What is a dyno (dynamometer) and how does it work?
There are 3 basic types, an engine dyno, a chassis dyno and a hub dyno. We will refer to a chassis dyno in this article.
A dyno is a tool used to simulate stresses which a vehicle/engine will encounter when on the road/race track. It is a tuning tool designed to speed up the tuning process as well as give the tuner the ability to calibrate the engine under simulated conditions and all possible loads without the variables and dangers associated with actual operation.
How does it work?
A Dyno uses the measured speed to calculate the acceleration of the rollers which then converts this into a torque figure. The torque is then converted into a power figure using a simple mathematical equation. Correction factors can then be applied after the above calculation. (See here for formulas)
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Of these 3 types, each of these use the same principle to calculate the torque and power output of an engine, they just have different ways of measuring acceleration.
To best simulate real work stresses that an engine will undergo, one needs to be able to put resistance onto the engine. This resistance can be in the form of a water brake, hydraulic, eddy current or A/C motor.
Keep in mind, a dyno uses mathematical calculation to get to a power and torque figure. This means that these figures can be manipulated to read whatever the dyno controller wants it to read and thus give false or unrealistic power readings.
What should you be looking at?
It is common for most car enthusiast to just look at peak power and torque values to judge performance increases of the engine or how fast the car is. They are not incorrect by doing so but there is more to a dyno graph than just peak power.
When looking at a dyno graph, one can see how power is delivered over the RPM and how long it has that power for. With any motor, power can be delivered differently (more aggressive or later/sooner in the RPM) and so a crucial thing to keep in mind is how quickly the engine will rev (cover distance) and how well it will deliver the power.
Say for instance you have 2 vehicles with the same motors that are indentical in every form other than where (RPM range) the power is delivered. Both engines rev up to 7000RPM. Engine 1 makes 500HP between 5500RPM and 6500RPM. Between 2500RPM and 4500RPM the power only climbs gradually to 300HP and at 4500RPM it rapidly starts climbing to its peak power of 500HP. This means that the car makes its peak power for 1000RPM (between 5500RPM and 6500RPM) but anything below that, the car is very sluggish.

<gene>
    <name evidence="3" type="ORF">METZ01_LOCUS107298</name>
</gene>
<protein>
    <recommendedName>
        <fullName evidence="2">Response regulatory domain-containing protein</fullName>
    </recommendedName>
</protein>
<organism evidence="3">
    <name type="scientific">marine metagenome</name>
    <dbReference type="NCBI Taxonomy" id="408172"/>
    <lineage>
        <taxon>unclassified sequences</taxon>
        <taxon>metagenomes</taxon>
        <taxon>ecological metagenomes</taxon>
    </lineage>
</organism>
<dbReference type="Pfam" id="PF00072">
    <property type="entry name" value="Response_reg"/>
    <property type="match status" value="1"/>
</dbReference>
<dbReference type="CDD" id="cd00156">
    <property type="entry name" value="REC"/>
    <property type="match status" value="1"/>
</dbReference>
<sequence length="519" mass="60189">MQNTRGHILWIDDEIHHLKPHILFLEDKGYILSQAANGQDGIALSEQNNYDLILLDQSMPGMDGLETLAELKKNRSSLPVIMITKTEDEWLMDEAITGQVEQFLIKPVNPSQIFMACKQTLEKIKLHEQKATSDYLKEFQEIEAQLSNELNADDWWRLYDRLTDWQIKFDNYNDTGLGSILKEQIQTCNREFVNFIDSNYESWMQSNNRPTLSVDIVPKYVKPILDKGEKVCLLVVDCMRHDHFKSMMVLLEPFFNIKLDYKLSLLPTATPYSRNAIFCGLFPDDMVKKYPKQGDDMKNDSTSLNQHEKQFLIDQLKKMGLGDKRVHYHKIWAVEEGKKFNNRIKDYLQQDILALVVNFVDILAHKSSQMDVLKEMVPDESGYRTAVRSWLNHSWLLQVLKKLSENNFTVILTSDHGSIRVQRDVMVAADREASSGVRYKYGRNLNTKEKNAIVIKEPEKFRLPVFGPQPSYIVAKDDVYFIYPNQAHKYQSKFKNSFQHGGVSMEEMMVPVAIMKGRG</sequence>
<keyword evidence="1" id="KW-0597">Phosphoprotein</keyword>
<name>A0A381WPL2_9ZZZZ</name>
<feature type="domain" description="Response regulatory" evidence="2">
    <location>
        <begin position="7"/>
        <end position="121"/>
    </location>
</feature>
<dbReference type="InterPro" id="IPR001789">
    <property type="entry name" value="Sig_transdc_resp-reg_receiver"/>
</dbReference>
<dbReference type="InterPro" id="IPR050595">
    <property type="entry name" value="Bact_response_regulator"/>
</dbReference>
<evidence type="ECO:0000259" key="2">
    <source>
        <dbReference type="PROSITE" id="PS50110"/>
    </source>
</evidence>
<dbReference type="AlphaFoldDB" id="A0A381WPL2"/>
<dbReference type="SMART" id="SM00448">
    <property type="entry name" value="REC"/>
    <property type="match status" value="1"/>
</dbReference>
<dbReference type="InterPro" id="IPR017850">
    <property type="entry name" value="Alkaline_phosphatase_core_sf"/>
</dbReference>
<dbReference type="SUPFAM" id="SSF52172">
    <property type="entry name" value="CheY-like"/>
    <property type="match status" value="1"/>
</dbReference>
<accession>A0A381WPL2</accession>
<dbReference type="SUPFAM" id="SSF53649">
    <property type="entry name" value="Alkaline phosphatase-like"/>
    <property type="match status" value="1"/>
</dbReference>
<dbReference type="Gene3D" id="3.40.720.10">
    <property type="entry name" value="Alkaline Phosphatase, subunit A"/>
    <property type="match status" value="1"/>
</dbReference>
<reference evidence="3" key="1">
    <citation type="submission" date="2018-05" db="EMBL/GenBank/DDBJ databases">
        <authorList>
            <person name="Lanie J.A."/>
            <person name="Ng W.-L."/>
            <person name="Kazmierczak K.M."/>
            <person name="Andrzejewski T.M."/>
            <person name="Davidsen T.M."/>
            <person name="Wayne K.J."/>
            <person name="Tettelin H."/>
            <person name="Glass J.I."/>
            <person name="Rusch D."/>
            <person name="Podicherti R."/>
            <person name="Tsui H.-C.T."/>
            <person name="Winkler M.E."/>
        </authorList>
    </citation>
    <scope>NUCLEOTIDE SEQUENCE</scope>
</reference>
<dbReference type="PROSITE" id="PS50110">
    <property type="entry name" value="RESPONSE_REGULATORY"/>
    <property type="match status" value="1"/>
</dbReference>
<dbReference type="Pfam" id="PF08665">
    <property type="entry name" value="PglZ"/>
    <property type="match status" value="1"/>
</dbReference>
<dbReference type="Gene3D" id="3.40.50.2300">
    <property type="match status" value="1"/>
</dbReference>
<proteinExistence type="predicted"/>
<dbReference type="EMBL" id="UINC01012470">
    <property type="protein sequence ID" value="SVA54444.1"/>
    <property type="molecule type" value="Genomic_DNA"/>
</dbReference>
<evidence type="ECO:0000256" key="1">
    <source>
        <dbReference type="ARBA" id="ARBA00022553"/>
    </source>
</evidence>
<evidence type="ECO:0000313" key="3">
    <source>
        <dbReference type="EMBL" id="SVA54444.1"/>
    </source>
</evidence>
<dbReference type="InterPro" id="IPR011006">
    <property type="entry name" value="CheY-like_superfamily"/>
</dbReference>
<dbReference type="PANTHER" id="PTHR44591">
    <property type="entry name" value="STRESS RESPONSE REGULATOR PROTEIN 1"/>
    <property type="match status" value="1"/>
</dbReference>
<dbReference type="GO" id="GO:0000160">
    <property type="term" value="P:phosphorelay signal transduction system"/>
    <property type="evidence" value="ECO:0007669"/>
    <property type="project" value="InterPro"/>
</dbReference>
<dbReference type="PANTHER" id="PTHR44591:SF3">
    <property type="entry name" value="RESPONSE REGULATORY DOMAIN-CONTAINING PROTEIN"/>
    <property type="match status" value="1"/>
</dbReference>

Engine 2 produces the same peak figure of 500HP but this engine produces this power between 4500RPM and 6500RPM. Which would you say would be the faster vehicle on the road?
The second engine of course as it makes the power for a longer period.
What we’re getting at is, the shape of the graph is important. How quickly power is delivered will relate to if your tires will b able to maintain traction on the road or not. How wide the power band is means you can proel the weight/mass of the car forward (distance) in a shorted time relative to the above illustration.
A second thing to look at is the percentage gain throughout the rev range. Using the hypothetical dyno graph of the engine comparison above, have a look at the area under the curve. It can be an important indication to how effective a modification is. Say for instance an intake is installed to an otherwise stock car. There is a 25% increase of the area under the curve but only a peak gain of 4Kw/5.3HP. You’ll be far quicker on the road compared to a car without the intake fitted even though it’s just a 4Kw peak power gain.
Every dyno will read differently so one cannot look at actual numbers when comparing one’s power runs on different dynos. Always use the same dyno under the same conditions when comparing your power gains. This will allow you to get the most accurate comparison available. Remember, the dyno is a tool which can measure power increases throughout the RPM range.